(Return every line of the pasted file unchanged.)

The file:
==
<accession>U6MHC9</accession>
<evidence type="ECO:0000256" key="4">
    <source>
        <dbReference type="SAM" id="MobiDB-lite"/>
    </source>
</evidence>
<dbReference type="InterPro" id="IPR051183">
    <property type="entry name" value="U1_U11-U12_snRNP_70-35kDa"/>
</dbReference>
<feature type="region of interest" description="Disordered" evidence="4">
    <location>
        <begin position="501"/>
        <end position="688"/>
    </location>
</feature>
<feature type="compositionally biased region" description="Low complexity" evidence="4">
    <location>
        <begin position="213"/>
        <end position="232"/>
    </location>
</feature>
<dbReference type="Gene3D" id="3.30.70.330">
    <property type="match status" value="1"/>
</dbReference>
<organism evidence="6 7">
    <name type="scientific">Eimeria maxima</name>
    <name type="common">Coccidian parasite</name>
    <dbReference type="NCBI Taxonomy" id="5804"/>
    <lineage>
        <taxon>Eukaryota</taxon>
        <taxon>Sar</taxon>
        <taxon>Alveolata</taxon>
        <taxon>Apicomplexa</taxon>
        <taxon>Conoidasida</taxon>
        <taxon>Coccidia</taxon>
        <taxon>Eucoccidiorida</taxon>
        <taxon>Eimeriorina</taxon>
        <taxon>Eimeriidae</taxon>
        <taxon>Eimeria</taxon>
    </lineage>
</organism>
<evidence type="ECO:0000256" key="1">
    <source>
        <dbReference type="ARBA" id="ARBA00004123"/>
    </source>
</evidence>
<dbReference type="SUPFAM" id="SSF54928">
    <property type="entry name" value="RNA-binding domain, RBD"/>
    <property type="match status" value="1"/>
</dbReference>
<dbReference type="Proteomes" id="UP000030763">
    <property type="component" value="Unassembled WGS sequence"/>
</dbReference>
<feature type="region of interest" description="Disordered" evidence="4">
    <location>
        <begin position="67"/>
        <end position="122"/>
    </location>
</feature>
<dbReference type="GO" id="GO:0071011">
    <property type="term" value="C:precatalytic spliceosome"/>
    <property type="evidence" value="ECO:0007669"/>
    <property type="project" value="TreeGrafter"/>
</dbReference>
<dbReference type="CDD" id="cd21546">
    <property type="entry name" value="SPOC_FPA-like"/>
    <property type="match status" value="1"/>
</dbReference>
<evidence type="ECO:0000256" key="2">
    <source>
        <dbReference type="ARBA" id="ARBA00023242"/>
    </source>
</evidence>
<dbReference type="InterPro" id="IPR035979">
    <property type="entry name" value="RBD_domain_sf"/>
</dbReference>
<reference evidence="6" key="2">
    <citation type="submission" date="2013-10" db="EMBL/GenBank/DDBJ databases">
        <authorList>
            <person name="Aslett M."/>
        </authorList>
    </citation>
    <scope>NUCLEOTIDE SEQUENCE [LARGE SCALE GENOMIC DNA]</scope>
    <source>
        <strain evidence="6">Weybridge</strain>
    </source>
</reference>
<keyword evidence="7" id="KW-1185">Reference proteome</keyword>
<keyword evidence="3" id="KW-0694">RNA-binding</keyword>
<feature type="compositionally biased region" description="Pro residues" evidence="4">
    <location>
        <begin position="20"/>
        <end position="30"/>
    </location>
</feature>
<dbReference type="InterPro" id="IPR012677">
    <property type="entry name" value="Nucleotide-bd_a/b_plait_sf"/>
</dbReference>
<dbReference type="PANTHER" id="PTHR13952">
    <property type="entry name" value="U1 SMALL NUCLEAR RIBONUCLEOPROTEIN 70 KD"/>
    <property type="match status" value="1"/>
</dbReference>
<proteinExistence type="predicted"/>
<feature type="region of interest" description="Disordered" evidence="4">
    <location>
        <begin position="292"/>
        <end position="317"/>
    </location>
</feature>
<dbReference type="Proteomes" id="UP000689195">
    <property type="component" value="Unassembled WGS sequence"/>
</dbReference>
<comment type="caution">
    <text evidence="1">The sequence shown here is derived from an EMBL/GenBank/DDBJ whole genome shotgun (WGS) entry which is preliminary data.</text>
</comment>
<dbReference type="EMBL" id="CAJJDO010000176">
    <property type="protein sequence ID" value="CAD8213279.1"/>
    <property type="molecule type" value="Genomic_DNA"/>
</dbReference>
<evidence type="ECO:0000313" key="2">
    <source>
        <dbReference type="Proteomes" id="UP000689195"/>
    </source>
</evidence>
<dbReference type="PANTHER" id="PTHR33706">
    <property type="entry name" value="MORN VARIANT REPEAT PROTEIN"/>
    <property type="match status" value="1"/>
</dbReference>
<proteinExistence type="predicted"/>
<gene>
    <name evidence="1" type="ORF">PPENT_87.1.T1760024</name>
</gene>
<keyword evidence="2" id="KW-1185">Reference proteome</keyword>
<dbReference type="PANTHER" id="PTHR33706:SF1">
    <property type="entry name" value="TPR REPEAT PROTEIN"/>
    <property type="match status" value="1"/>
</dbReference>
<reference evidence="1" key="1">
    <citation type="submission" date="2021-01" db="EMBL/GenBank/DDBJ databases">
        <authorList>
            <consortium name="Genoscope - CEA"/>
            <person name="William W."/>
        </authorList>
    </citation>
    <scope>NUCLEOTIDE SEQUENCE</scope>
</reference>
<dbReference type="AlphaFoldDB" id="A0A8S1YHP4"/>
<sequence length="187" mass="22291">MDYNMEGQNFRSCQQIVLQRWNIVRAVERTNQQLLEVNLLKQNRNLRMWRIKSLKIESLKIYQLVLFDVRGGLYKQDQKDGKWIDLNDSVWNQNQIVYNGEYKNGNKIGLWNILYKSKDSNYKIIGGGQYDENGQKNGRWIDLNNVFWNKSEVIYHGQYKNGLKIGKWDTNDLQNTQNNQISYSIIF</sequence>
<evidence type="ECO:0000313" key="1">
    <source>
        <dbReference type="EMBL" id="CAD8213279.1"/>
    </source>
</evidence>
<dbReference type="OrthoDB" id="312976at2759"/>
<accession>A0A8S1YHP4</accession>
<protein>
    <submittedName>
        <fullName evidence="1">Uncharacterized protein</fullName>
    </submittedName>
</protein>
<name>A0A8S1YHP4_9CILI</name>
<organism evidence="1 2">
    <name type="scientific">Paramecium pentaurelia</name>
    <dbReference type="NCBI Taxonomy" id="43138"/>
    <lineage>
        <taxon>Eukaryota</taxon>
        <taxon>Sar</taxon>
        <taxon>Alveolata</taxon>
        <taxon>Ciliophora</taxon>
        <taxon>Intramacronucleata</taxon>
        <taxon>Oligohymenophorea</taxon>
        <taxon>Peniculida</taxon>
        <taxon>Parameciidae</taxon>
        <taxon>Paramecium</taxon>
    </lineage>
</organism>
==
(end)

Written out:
<accession>U6MHC9</accession>
<evidence type="ECO:0000256" key="4">
    <source>
        <dbReference type="SAM" id="MobiDB-lite"/>
    </source>
</evidence>
<dbReference type="InterPro" id="IPR051183">
    <property type="entry name" value="U1_U11-U12_snRNP_70-35kDa"/>
</dbReference>
<feature type="region of interest" description="Disordered" evidence="4">
    <location>
        <begin position="501"/>
        <end position="688"/>
    </location>
</feature>
<feature type="compositionally biased region" description="Low complexity" evidence="4">
    <location>
        <begin position="213"/>
        <end position="232"/>
    </location>
</feature>
<dbReference type="Gene3D" id="3.30.70.330">
    <property type="match status" value="1"/>
</dbReference>
<organism evidence="6 7">
    <name type="scientific">Eimeria maxima</name>
    <name type="common">Coccidian parasite</name>
    <dbReference type="NCBI Taxonomy" id="5804"/>
    <lineage>
        <taxon>Eukaryota</taxon>
        <taxon>Sar</taxon>
        <taxon>Alveolata</taxon>
        <taxon>Apicomplexa</taxon>
        <taxon>Conoidasida</taxon>
        <taxon>Coccidia</taxon>
        <taxon>Eucoccidiorida</taxon>
        <taxon>Eimeriorina</taxon>
        <taxon>Eimeriidae</taxon>
        <taxon>Eimeria</taxon>
    </lineage>
</organism>
<evidence type="ECO:0000256" key="1">
    <source>
        <dbReference type="ARBA" id="ARBA00004123"/>
    </source>
</evidence>
<dbReference type="SUPFAM" id="SSF54928">
    <property type="entry name" value="RNA-binding domain, RBD"/>
    <property type="match status" value="1"/>
</dbReference>
<dbReference type="Proteomes" id="UP000030763">
    <property type="component" value="Unassembled WGS sequence"/>
</dbReference>
<feature type="region of interest" description="Disordered" evidence="4">
    <location>
        <begin position="67"/>
        <end position="122"/>
    </location>
</feature>
<dbReference type="GO" id="GO:0071011">
    <property type="term" value="C:precatalytic spliceosome"/>
    <property type="evidence" value="ECO:0007669"/>
    <property type="project" value="TreeGrafter"/>
</dbReference>
<dbReference type="CDD" id="cd21546">
    <property type="entry name" value="SPOC_FPA-like"/>
    <property type="match status" value="1"/>
</dbReference>
<evidence type="ECO:0000256" key="2">
    <source>
        <dbReference type="ARBA" id="ARBA00023242"/>
    </source>
</evidence>
<dbReference type="InterPro" id="IPR035979">
    <property type="entry name" value="RBD_domain_sf"/>
</dbReference>
<reference evidence="6" key="2">
    <citation type="submission" date="2013-10" db="EMBL/GenBank/DDBJ databases">
        <authorList>
            <person name="Aslett M."/>
        </authorList>
    </citation>
    <scope>NUCLEOTIDE SEQUENCE [LARGE SCALE GENOMIC DNA]</scope>
    <source>
        <strain evidence="6">Weybridge</strain>
    </source>
</reference>
<keyword evidence="7" id="KW-1185">Reference proteome</keyword>
<keyword evidence="3" id="KW-0694">RNA-binding</keyword>
<feature type="compositionally biased region" description="Pro residues" evidence="4">
    <location>
        <begin position="20"/>
        <end position="30"/>
    </location>
</feature>
<dbReference type="InterPro" id="IPR012677">
    <property type="entry name" value="Nucleotide-bd_a/b_plait_sf"/>
</dbReference>
<dbReference type="PANTHER" id="PTHR13952">
    <property type="entry name" value="U1 SMALL NUCLEAR RIBONUCLEOPROTEIN 70 KD"/>
    <property type="match status" value="1"/>
</dbReference>
<proteinExistence type="predicted"/>
<feature type="region of interest" description="Disordered" evidence="4">
    <location>
        <begin position="292"/>
        <end position="317"/>
    </location>
</feature>
<dbReference type="Proteomes" id="UP000689195">
    <property type="component" value="Unassembled WGS sequence"/>
</dbReference>
<comment type="caution">
    <text evidence="1">The sequence shown here is derived from an EMBL/GenBank/DDBJ whole genome shotgun (WGS) entry which is preliminary data.</text>
</comment>
<dbReference type="EMBL" id="CAJJDO010000176">
    <property type="protein sequence ID" value="CAD8213279.1"/>
    <property type="molecule type" value="Genomic_DNA"/>
</dbReference>
<evidence type="ECO:0000313" key="2">
    <source>
        <dbReference type="Proteomes" id="UP000689195"/>
    </source>
</evidence>
<dbReference type="PANTHER" id="PTHR33706">
    <property type="entry name" value="MORN VARIANT REPEAT PROTEIN"/>
    <property type="match status" value="1"/>
</dbReference>
<proteinExistence type="predicted"/>
<gene>
    <name evidence="1" type="ORF">PPENT_87.1.T1760024</name>
</gene>
<keyword evidence="2" id="KW-1185">Reference proteome</keyword>
<dbReference type="PANTHER" id="PTHR33706:SF1">
    <property type="entry name" value="TPR REPEAT PROTEIN"/>
    <property type="match status" value="1"/>
</dbReference>
<reference evidence="1" key="1">
    <citation type="submission" date="2021-01" db="EMBL/GenBank/DDBJ databases">
        <authorList>
            <consortium name="Genoscope - CEA"/>
            <person name="William W."/>
        </authorList>
    </citation>
    <scope>NUCLEOTIDE SEQUENCE</scope>
</reference>
<dbReference type="AlphaFoldDB" id="A0A8S1YHP4"/>
<sequence length="187" mass="22291">MDYNMEGQNFRSCQQIVLQRWNIVRAVERTNQQLLEVNLLKQNRNLRMWRIKSLKIESLKIYQLVLFDVRGGLYKQDQKDGKWIDLNDSVWNQNQIVYNGEYKNGNKIGLWNILYKSKDSNYKIIGGGQYDENGQKNGRWIDLNNVFWNKSEVIYHGQYKNGLKIGKWDTNDLQNTQNNQISYSIIF</sequence>
<evidence type="ECO:0000313" key="1">
    <source>
        <dbReference type="EMBL" id="CAD8213279.1"/>
    </source>
</evidence>
<dbReference type="OrthoDB" id="312976at2759"/>
<accession>A0A8S1YHP4</accession>
<protein>
    <submittedName>
        <fullName evidence="1">Uncharacterized protein</fullName>
    </submittedName>
</protein>
<name>A0A8S1YHP4_9CILI</name>
<organism evidence="1 2">
    <name type="scientific">Paramecium pentaurelia</name>
    <dbReference type="NCBI Taxonomy" id="43138"/>
    <lineage>
        <taxon>Eukaryota</taxon>
        <taxon>Sar</taxon>
        <taxon>Alveolata</taxon>
        <taxon>Ciliophora</taxon>
        <taxon>Intramacronucleata</taxon>
        <taxon>Oligohymenophorea</taxon>
        <taxon>Peniculida</taxon>
        <taxon>Parameciidae</taxon>
        <taxon>Paramecium</taxon>
    </lineage>
</organism>